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USP Seeks Input on Standards for Plastic Packaging Systems
Prefilled syringes, parenteral drugs, and many therapeutic biologics delivered through infusions are contained in plastic packaging systems. Packaging systems must protect and be compatible with the drug product and not compromise the stability, efficacy, or safety of the drug product. In turn, the ingredients of a drug product should not be absorbed onto the surface or migrate into the body of the plastic packaging system.
The US Pharmacopoeial Convention (USP) is currently revising its existing quality standards and developing new standards for plastic packaging systems. Because these standards will have a significant impact on drug manufacturers and packaging-material suppliers, USP is actively seeking feedback from drug manufacturers, packaging manufacturers, and suppliers as well as other stakeholders who may be affected by the new standards.
Extractables and leachables
Extractables are chemical compounds that can be extracted from a material under laboratory conditions, which can include the use of solvents and/or extreme temperatures. Leachables are extractables that may migrate into the drug product over the course of a drug product’s shelf life. Drug-product leachables can affect the stability and efficacy of the product, and in some extreme cases, pose significant patient safety risks
Plastic materials are used in a variety of ways within the pharmaceutical sector, from packaging systems and medical devices to tubing and single-use components used in the manufacturing process. A question faced by the manufacturer is, “What ultimate impact does a plastic material or component have on the drug product?” Because the makeup of most packaging materials is proprietary, drug manufacturers must rely on their own testing for extractables and leachables to determine if a material is suitable. With a robust compendial standard, knowledge of a material can be obtained that will provide the manufacturer with an ability to make more informed decisions about materials during the drug-development process, which ultimately saves time and effort. USP introduced a biocompatability standard for plastic materials in 1965 and physiochemical standards in 1970. Improvements in analytical techniques in recent years have prompted pharmaceutical manufacturers to take a closer look at potential risks associated with plastic materials used to package pharmaceutical products, and therefore, a need to update the standards.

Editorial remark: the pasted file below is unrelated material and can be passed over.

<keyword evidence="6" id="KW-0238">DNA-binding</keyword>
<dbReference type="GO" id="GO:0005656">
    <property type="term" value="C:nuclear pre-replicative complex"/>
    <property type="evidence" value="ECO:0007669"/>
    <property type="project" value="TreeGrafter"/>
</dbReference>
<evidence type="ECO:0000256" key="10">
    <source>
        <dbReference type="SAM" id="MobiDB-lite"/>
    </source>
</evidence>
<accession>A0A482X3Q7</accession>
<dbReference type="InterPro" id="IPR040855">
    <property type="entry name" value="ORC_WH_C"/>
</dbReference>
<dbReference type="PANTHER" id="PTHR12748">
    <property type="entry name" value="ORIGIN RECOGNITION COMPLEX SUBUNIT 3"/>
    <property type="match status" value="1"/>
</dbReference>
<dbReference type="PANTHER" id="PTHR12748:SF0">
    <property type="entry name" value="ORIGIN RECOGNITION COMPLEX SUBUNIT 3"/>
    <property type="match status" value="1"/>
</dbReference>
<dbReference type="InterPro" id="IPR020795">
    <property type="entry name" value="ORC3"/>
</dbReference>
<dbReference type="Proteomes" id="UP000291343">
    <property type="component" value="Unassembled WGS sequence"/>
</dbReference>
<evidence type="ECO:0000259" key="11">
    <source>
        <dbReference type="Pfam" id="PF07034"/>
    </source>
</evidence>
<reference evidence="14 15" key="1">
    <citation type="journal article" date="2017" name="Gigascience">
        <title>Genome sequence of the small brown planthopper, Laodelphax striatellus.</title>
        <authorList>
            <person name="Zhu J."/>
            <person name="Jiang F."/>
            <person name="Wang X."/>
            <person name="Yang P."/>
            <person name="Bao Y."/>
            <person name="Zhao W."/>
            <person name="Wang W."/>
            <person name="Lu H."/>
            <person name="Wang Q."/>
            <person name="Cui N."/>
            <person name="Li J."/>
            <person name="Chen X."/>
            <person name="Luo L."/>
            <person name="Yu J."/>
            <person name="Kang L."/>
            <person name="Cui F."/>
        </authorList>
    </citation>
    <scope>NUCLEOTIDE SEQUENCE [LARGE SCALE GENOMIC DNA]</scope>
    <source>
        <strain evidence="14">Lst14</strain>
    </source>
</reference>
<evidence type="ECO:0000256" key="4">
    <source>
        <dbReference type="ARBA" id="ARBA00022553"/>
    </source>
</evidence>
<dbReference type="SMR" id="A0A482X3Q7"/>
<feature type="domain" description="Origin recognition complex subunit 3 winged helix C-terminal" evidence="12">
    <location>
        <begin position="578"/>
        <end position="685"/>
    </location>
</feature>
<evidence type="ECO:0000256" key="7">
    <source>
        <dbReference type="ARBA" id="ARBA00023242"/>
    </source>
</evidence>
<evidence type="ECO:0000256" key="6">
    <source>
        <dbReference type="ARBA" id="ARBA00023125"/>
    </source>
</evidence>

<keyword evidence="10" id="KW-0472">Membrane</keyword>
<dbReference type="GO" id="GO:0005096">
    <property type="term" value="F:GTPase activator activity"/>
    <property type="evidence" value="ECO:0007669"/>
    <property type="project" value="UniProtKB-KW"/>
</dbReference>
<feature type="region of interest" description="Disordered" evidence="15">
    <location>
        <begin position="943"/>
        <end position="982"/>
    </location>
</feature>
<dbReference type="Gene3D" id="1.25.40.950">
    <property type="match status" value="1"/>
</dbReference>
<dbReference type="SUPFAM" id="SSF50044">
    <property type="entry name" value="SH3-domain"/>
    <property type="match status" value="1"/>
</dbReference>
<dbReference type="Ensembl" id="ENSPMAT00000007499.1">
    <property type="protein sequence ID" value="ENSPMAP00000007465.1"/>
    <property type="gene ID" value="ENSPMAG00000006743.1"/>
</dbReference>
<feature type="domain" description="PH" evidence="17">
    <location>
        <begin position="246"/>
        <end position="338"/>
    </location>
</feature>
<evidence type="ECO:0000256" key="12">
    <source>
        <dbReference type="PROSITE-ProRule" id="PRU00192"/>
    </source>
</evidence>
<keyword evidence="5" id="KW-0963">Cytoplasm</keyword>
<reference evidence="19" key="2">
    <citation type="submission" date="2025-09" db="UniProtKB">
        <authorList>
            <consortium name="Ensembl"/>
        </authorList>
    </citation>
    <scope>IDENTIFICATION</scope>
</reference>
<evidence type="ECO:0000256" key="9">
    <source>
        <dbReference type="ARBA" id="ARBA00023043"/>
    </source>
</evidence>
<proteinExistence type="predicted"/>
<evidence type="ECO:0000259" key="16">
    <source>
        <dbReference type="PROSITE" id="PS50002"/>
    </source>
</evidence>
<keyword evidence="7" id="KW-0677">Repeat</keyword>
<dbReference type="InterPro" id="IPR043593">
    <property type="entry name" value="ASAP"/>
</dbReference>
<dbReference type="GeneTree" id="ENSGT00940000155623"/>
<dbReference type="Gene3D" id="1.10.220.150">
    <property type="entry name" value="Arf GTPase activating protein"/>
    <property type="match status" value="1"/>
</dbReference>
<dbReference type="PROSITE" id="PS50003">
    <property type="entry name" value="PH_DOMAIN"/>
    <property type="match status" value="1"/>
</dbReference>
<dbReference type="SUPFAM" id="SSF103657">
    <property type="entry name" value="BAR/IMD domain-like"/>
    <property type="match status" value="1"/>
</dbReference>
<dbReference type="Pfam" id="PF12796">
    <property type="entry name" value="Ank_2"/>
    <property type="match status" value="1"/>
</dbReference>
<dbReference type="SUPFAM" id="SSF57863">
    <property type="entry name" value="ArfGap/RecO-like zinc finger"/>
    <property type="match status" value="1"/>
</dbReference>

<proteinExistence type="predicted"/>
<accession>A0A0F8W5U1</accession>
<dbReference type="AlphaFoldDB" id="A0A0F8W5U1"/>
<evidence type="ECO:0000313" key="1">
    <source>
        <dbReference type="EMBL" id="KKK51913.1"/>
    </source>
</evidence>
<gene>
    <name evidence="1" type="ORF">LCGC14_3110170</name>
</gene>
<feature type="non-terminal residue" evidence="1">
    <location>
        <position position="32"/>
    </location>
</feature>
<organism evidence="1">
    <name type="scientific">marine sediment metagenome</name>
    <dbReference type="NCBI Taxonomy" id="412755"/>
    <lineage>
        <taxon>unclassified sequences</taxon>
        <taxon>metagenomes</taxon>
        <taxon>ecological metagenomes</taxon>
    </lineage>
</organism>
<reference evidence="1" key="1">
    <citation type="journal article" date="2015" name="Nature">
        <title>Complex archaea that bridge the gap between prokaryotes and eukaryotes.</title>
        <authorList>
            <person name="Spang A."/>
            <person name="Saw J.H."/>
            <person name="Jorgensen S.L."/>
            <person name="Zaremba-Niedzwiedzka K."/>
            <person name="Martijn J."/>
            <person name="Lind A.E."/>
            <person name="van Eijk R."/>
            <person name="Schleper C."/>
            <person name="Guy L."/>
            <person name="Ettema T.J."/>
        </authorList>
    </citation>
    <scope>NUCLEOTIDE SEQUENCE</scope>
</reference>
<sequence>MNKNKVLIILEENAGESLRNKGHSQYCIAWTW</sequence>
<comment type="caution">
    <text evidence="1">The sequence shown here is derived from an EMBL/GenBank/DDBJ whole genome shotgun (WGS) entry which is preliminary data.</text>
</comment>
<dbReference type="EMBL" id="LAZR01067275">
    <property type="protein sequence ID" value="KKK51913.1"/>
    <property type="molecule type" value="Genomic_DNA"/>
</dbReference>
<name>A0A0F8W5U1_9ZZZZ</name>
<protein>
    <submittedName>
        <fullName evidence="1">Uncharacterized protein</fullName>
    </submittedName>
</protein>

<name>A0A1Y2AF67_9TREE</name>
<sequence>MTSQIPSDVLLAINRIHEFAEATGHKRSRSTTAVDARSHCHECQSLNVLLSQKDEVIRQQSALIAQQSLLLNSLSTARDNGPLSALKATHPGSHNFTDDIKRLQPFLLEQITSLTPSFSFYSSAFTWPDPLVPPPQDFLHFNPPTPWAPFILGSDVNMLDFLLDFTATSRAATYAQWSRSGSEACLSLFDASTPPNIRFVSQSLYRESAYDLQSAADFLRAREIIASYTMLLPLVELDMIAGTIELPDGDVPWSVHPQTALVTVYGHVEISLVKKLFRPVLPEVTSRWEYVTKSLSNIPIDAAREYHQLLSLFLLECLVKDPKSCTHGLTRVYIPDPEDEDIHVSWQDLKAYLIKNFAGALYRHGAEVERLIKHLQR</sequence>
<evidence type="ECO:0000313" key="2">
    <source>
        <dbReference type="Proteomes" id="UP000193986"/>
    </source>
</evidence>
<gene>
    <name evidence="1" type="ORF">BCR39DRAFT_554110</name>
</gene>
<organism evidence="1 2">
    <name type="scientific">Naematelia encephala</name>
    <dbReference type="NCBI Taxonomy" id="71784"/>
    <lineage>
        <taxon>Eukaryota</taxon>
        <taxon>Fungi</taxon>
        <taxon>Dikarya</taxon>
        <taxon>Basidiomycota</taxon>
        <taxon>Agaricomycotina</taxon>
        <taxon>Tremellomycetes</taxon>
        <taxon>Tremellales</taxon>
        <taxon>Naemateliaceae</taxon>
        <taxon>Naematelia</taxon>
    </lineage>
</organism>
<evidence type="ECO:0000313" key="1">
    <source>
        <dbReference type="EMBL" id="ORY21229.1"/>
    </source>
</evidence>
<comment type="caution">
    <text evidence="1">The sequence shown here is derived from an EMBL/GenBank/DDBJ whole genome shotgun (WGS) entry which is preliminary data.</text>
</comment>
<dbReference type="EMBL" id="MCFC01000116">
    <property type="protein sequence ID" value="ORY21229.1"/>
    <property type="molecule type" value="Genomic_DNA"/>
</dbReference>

Plastics used in packaging systems are composed of polymers with a range of molecular weights and contain additives such as antioxidants, stabilizers, lubricants, colorants, and other additives. The nature and amount of additives for packaging systems are dictated by the type of polymer used, its application, and the process used to convert that polymer into components, containers, or packaging systems.
As drug products are manufactured, packaged, stored, and administered, these drug products come into direct contact with packaging systems and their plastic materials of construction. Because such contact may result in an interaction between the product and its packaging system, it is important that both the drug product and the packaging materials are not adversely affected by such interactions. The use of well-characterized plastic materials of construction in components, containers, and packaging systems and the appropriate testing of packaging systems help to determine if such adverse interactions are taking place and whether the packaging material of choice is suitable for its intended use.
USP’s new and revised standards for plastic packaging systems have been proposed as a suite of interconnected chapters in the
United States Pharmacopeia--National Formulary (USP-NF):